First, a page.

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#1 Suidomso  Icon User is offline

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Calculating Grade from Input File

Posted 16 February 2013 - 07:14 PM

I'm trying to make a program using a text file. The text file has 3 student numbers and a few graded assignment (with weights). I'm not asking for anyone to do it by any means. I'm just confused as to how to go about it I guess. I've spent countless hours past few nights reading through books, watching YouTube videos, and reading websites with not much to show for it.

Only thing I have really is:

myFile = open("input.txt", "r")
numVals = int(myFile.readline())


I've tried doing variations of :

with open("file.txt", "r") as inFile:
    for line in inFile: 


sum=0
for i in range(numVals):
    num= (int(myFile.readline())
    sum= 


I've tried separating the names and grades, by specifying the line then adding to it (ex. Names are odd, +2 so it'll always have name), but nothing. I've also tried messing with splits, and that seems to be what I need to be using, so I'm going to continue messing around with that.

The other thing that has me confused is, that is probably much simpler than I'm making it out to be, is the formula. If I have a formula to use the grades for the text, how do I make it plug it in into the correct places? I tried assigning each variable and then finding which segments of the lines are for which variable, but that sees to defeat the purpose of using the text file.

Again, I'm really not looking for an answer to this. I'm just looking for advice to point me in a direction or something to read up on. I'm just tired of being frustrated. Haha

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#2 lisperati  Icon User is offline

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Re: Calculating Grade from Input File

Posted 16 February 2013 - 09:17 PM

myFile = open("input.txt", 'r')
sum = 0
linecount = 1
for line in myFile:
    if linecoung % 2 == 0:
        #even linecount must be a grade
        numVals = int(line)
        sum += numVals 
        print "Student Name: ",name," Grade: ",grade 
    else:
        #odd linecount must be a name as specified in program design statement
        name = line
        sum = 0

    linecount += 1
    





OK , this sort of thing should work if the name is first on line one then the grade on line 2 and so on, and if there is only one grade per line. If there are many grades on the line you will have to separte them like so:

if linecoung % 2 == 0:
        #even linecount must be a grade
        #assume multiple values and separted by a comma
        sum = 0
        numVals = ""
        for char in line:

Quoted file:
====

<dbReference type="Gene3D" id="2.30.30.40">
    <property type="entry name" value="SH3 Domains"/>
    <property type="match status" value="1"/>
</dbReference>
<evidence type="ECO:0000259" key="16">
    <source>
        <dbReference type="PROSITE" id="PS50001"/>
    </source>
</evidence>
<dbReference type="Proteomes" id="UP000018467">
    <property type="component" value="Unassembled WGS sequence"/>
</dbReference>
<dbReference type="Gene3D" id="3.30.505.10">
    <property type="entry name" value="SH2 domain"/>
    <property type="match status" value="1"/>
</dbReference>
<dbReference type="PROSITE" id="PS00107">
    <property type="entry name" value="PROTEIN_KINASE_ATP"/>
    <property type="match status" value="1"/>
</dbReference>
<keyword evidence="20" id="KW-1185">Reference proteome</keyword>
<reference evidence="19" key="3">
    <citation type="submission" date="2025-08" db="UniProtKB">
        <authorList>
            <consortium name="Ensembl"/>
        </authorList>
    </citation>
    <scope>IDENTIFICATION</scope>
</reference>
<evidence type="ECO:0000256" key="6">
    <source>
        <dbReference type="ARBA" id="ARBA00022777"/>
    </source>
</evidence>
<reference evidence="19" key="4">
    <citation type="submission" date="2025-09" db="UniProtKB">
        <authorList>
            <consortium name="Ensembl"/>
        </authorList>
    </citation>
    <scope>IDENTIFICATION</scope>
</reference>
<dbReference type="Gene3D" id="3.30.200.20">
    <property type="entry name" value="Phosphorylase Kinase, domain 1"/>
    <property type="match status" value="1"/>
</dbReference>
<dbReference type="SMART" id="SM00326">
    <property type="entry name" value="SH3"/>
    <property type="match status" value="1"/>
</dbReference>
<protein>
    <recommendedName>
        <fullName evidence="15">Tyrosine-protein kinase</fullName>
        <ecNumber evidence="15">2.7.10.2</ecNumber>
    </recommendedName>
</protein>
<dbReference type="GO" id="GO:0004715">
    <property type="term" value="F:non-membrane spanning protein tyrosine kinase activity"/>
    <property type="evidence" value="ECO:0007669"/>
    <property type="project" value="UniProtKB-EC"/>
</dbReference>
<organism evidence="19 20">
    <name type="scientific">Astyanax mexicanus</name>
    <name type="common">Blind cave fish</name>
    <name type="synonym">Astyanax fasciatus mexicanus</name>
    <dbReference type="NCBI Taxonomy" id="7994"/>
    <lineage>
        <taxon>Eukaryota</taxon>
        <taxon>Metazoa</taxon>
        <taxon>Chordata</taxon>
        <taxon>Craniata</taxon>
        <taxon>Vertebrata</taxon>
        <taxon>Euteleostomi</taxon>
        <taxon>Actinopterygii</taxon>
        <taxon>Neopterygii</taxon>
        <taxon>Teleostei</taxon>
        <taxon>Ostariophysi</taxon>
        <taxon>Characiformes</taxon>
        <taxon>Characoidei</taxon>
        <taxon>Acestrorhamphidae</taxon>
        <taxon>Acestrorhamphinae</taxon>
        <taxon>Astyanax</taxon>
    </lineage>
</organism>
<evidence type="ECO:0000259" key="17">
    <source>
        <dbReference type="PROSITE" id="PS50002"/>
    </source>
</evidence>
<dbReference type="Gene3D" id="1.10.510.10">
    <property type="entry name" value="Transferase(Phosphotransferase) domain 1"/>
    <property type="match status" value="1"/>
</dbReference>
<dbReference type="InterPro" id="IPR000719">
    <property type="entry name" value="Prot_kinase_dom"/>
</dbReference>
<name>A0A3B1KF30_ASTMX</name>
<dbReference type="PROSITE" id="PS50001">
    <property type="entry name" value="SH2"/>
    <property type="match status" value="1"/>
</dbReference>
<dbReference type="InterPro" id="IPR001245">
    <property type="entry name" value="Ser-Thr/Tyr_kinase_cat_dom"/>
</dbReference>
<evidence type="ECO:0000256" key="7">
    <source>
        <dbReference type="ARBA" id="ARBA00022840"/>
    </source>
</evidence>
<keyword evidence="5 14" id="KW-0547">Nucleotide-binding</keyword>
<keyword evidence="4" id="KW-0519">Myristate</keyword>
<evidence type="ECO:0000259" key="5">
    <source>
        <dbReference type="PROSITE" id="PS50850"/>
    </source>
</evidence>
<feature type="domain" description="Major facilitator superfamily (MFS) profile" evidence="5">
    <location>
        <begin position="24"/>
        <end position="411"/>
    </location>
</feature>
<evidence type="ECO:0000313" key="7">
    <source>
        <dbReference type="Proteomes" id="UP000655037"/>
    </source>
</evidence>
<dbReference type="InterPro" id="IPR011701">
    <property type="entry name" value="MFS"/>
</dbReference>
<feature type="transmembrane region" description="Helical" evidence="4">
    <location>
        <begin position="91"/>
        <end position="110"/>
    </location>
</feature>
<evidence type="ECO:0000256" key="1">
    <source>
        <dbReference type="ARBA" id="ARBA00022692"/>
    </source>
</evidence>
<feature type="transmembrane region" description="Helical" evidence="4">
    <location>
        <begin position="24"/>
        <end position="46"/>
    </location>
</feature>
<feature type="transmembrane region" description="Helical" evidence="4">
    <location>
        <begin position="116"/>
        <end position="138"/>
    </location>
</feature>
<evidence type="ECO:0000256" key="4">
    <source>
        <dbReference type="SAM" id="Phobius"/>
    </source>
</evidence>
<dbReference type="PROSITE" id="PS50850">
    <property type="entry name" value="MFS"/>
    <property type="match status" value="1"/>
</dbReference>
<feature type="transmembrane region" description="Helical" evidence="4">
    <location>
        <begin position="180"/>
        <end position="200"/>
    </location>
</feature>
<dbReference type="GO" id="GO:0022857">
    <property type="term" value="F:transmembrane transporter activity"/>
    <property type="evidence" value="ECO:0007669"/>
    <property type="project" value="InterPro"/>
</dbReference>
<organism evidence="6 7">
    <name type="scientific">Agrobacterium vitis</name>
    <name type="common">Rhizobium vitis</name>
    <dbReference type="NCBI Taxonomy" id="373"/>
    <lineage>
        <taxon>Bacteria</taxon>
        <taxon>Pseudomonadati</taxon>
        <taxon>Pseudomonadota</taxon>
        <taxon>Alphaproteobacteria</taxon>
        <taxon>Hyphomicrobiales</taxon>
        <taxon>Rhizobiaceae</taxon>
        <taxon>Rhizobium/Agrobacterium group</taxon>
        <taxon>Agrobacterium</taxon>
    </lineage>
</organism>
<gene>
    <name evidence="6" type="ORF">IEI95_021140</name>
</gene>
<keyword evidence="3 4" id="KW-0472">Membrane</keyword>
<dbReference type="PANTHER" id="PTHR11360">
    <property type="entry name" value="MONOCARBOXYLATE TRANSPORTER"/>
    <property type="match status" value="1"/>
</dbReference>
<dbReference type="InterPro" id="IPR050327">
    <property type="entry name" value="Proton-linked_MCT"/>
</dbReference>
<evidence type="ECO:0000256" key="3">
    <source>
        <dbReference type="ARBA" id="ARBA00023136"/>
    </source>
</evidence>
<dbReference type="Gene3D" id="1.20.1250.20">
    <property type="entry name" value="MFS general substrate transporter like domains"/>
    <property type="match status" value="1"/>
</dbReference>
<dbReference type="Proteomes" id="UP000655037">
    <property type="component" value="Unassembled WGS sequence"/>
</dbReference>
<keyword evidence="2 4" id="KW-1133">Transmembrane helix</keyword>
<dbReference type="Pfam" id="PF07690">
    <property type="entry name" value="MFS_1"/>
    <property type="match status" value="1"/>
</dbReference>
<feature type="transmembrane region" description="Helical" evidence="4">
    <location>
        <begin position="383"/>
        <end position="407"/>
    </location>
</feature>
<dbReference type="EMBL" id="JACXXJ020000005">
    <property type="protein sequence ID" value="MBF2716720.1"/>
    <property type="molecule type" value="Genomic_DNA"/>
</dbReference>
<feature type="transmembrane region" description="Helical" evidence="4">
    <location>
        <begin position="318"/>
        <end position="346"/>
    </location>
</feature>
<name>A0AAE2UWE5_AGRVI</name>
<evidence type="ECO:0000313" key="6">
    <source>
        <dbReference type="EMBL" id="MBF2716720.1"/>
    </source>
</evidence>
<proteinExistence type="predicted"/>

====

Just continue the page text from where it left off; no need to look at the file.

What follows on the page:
if char == ",":
                #if comma then you have complete value, iterate over comma but save current number to sum
                sum += int(numVals)
            else:
                #if not a comma then it must be part of the number
                numVals += char   
        print "Student Name: ",name," Grade: ",grade 



Avoid the temptation to use split for your homework or assignment as that doesnt show you actually understand what is happening or that you can code a solution. Also if you get an error using split it can be a nightmare to track it down.
With this sort of code its all yours and you can look to see if it all works and where it doesnt if it fails. This is what i used to get values from a comma separated file from the internet and it works on all files. Also it gives you an appreciation for actually how much code goes into getting data from datasources so when you use something like sql and see how fast it retrieves and sets records you can literally be amazed as you know the sort of code it is using but still is able to process millions of records instantly.

Anyway hope this helps your project.

Regards
Lisperati
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#3 Mekire  Icon User is offline

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Re: Calculating Grade from Input File

Posted 17 February 2013 - 02:17 AM

@lisperati
Firstly, students should always be instructed to use with/as when opening/closing files.

Secondly sum is a built in function that finds the sum of values in an iterable. It should never be used as a variable name or when you try to use it as a function this happens:
>>> sum((1,2,3,4,5))
15
>>> sum = 0
>>> sum((1,2,3,4,5))

Traceback (most recent call last):
  File "<pyshell#2>", line 1, in <module>
    sum((1,2,3,4,5))
TypeError: 'int' object is not callable
>>> 

Thirdly, if you want a counter when looping over an iterable use enumerate. This is Python not C:
with open("file.txt",'r') as myfile:
    for linenum,line in enumerate(myfile):
        #do stuff here